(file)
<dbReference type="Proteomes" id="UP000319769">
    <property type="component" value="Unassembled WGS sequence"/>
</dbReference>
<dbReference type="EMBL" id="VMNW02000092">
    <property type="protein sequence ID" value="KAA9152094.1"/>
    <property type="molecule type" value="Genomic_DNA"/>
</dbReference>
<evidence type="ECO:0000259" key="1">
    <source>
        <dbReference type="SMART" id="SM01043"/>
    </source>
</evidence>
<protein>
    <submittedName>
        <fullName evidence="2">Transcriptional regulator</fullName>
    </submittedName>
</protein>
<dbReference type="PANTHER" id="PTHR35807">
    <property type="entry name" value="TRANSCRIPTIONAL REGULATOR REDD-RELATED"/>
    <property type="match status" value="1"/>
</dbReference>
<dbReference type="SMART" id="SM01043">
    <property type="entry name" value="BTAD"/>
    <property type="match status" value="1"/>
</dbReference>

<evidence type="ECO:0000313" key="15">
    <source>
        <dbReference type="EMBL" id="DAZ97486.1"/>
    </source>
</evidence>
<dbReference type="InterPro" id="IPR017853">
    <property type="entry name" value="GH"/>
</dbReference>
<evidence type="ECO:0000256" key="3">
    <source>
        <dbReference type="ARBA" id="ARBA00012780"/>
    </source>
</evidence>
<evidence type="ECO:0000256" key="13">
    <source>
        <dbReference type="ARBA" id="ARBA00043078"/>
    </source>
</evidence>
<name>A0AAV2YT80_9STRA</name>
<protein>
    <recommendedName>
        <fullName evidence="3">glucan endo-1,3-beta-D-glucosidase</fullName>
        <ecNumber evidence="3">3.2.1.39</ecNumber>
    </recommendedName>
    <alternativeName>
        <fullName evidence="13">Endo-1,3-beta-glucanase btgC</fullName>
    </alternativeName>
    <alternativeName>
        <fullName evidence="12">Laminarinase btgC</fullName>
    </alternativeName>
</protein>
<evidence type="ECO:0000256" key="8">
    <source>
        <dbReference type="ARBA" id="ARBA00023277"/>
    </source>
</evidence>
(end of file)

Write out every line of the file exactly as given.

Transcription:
<dbReference type="Proteomes" id="UP000319769">
    <property type="component" value="Unassembled WGS sequence"/>
</dbReference>
<dbReference type="EMBL" id="VMNW02000092">
    <property type="protein sequence ID" value="KAA9152094.1"/>
    <property type="molecule type" value="Genomic_DNA"/>
</dbReference>
<evidence type="ECO:0000259" key="1">
    <source>
        <dbReference type="SMART" id="SM01043"/>
    </source>
</evidence>
<protein>
    <submittedName>
        <fullName evidence="2">Transcriptional regulator</fullName>
    </submittedName>
</protein>
<dbReference type="PANTHER" id="PTHR35807">
    <property type="entry name" value="TRANSCRIPTIONAL REGULATOR REDD-RELATED"/>
    <property type="match status" value="1"/>
</dbReference>
<dbReference type="SMART" id="SM01043">
    <property type="entry name" value="BTAD"/>
    <property type="match status" value="1"/>
</dbReference>

<evidence type="ECO:0000313" key="15">
    <source>
        <dbReference type="EMBL" id="DAZ97486.1"/>
    </source>
</evidence>
<dbReference type="InterPro" id="IPR017853">
    <property type="entry name" value="GH"/>
</dbReference>
<evidence type="ECO:0000256" key="3">
    <source>
        <dbReference type="ARBA" id="ARBA00012780"/>
    </source>
</evidence>
<evidence type="ECO:0000256" key="13">
    <source>
        <dbReference type="ARBA" id="ARBA00043078"/>
    </source>
</evidence>
<name>A0AAV2YT80_9STRA</name>
<protein>
    <recommendedName>
        <fullName evidence="3">glucan endo-1,3-beta-D-glucosidase</fullName>
        <ecNumber evidence="3">3.2.1.39</ecNumber>
    </recommendedName>
    <alternativeName>
        <fullName evidence="13">Endo-1,3-beta-glucanase btgC</fullName>
    </alternativeName>
    <alternativeName>
        <fullName evidence="12">Laminarinase btgC</fullName>
    </alternativeName>
</protein>
<evidence type="ECO:0000256" key="8">
    <source>
        <dbReference type="ARBA" id="ARBA00023277"/>
    </source>
</evidence>